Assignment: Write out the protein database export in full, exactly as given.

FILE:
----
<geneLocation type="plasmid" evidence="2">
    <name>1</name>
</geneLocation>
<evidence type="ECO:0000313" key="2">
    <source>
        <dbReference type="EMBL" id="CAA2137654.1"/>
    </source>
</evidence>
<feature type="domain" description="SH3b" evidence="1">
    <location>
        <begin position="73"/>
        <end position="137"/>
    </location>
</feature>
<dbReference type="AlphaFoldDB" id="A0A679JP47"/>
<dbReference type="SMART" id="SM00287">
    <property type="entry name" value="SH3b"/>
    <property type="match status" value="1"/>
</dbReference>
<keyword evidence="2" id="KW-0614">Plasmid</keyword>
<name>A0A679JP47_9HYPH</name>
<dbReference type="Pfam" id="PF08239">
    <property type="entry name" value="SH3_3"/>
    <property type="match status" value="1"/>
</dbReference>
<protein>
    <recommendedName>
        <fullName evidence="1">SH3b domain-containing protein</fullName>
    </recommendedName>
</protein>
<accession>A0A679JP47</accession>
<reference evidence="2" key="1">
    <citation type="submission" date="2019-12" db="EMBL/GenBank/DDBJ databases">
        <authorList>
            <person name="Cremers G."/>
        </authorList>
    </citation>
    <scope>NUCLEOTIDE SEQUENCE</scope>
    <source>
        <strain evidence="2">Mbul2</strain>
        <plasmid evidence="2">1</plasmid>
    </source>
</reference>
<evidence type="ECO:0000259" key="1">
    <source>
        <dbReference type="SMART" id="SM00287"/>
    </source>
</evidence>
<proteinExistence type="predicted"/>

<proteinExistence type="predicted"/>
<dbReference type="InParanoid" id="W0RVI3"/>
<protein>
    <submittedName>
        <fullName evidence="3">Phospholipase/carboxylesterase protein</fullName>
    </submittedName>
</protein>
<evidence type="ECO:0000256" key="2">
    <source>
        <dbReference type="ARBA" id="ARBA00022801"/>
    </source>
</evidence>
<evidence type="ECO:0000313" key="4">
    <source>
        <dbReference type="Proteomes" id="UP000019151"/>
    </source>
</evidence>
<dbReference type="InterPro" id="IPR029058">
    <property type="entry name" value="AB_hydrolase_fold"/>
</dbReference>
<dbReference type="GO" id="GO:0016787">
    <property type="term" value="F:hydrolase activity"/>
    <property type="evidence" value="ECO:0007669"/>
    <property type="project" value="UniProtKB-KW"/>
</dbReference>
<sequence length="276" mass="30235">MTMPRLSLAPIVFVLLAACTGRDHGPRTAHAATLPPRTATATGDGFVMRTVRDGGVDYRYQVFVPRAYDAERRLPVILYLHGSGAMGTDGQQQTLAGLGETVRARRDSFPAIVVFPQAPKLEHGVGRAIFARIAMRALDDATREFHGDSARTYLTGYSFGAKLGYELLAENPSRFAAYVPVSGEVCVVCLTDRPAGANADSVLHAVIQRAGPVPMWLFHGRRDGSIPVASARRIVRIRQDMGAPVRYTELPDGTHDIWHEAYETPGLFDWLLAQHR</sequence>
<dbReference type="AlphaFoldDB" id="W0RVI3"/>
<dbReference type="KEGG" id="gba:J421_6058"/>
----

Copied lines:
<geneLocation type="plasmid" evidence="2">
    <name>1</name>
</geneLocation>
<evidence type="ECO:0000313" key="2">
    <source>
        <dbReference type="EMBL" id="CAA2137654.1"/>
    </source>
</evidence>
<feature type="domain" description="SH3b" evidence="1">
    <location>
        <begin position="73"/>
        <end position="137"/>
    </location>
</feature>
<dbReference type="AlphaFoldDB" id="A0A679JP47"/>
<dbReference type="SMART" id="SM00287">
    <property type="entry name" value="SH3b"/>
    <property type="match status" value="1"/>
</dbReference>
<keyword evidence="2" id="KW-0614">Plasmid</keyword>
<name>A0A679JP47_9HYPH</name>
<dbReference type="Pfam" id="PF08239">
    <property type="entry name" value="SH3_3"/>
    <property type="match status" value="1"/>
</dbReference>
<protein>
    <recommendedName>
        <fullName evidence="1">SH3b domain-containing protein</fullName>
    </recommendedName>
</protein>
<accession>A0A679JP47</accession>
<reference evidence="2" key="1">
    <citation type="submission" date="2019-12" db="EMBL/GenBank/DDBJ databases">
        <authorList>
            <person name="Cremers G."/>
        </authorList>
    </citation>
    <scope>NUCLEOTIDE SEQUENCE</scope>
    <source>
        <strain evidence="2">Mbul2</strain>
        <plasmid evidence="2">1</plasmid>
    </source>
</reference>
<evidence type="ECO:0000259" key="1">
    <source>
        <dbReference type="SMART" id="SM00287"/>
    </source>
</evidence>
<proteinExistence type="predicted"/>

<proteinExistence type="predicted"/>
<dbReference type="InParanoid" id="W0RVI3"/>
<protein>
    <submittedName>
        <fullName evidence="3">Phospholipase/carboxylesterase protein</fullName>
    </submittedName>
</protein>
<evidence type="ECO:0000256" key="2">
    <source>
        <dbReference type="ARBA" id="ARBA00022801"/>
    </source>
</evidence>
<evidence type="ECO:0000313" key="4">
    <source>
        <dbReference type="Proteomes" id="UP000019151"/>
    </source>
</evidence>
<dbReference type="InterPro" id="IPR029058">
    <property type="entry name" value="AB_hydrolase_fold"/>
</dbReference>
<dbReference type="GO" id="GO:0016787">
    <property type="term" value="F:hydrolase activity"/>
    <property type="evidence" value="ECO:0007669"/>
    <property type="project" value="UniProtKB-KW"/>
</dbReference>
<sequence length="276" mass="30235">MTMPRLSLAPIVFVLLAACTGRDHGPRTAHAATLPPRTATATGDGFVMRTVRDGGVDYRYQVFVPRAYDAERRLPVILYLHGSGAMGTDGQQQTLAGLGETVRARRDSFPAIVVFPQAPKLEHGVGRAIFARIAMRALDDATREFHGDSARTYLTGYSFGAKLGYELLAENPSRFAAYVPVSGEVCVVCLTDRPAGANADSVLHAVIQRAGPVPMWLFHGRRDGSIPVASARRIVRIRQDMGAPVRYTELPDGTHDIWHEAYETPGLFDWLLAQHR</sequence>
<dbReference type="AlphaFoldDB" id="W0RVI3"/>
<dbReference type="KEGG" id="gba:J421_6058"/>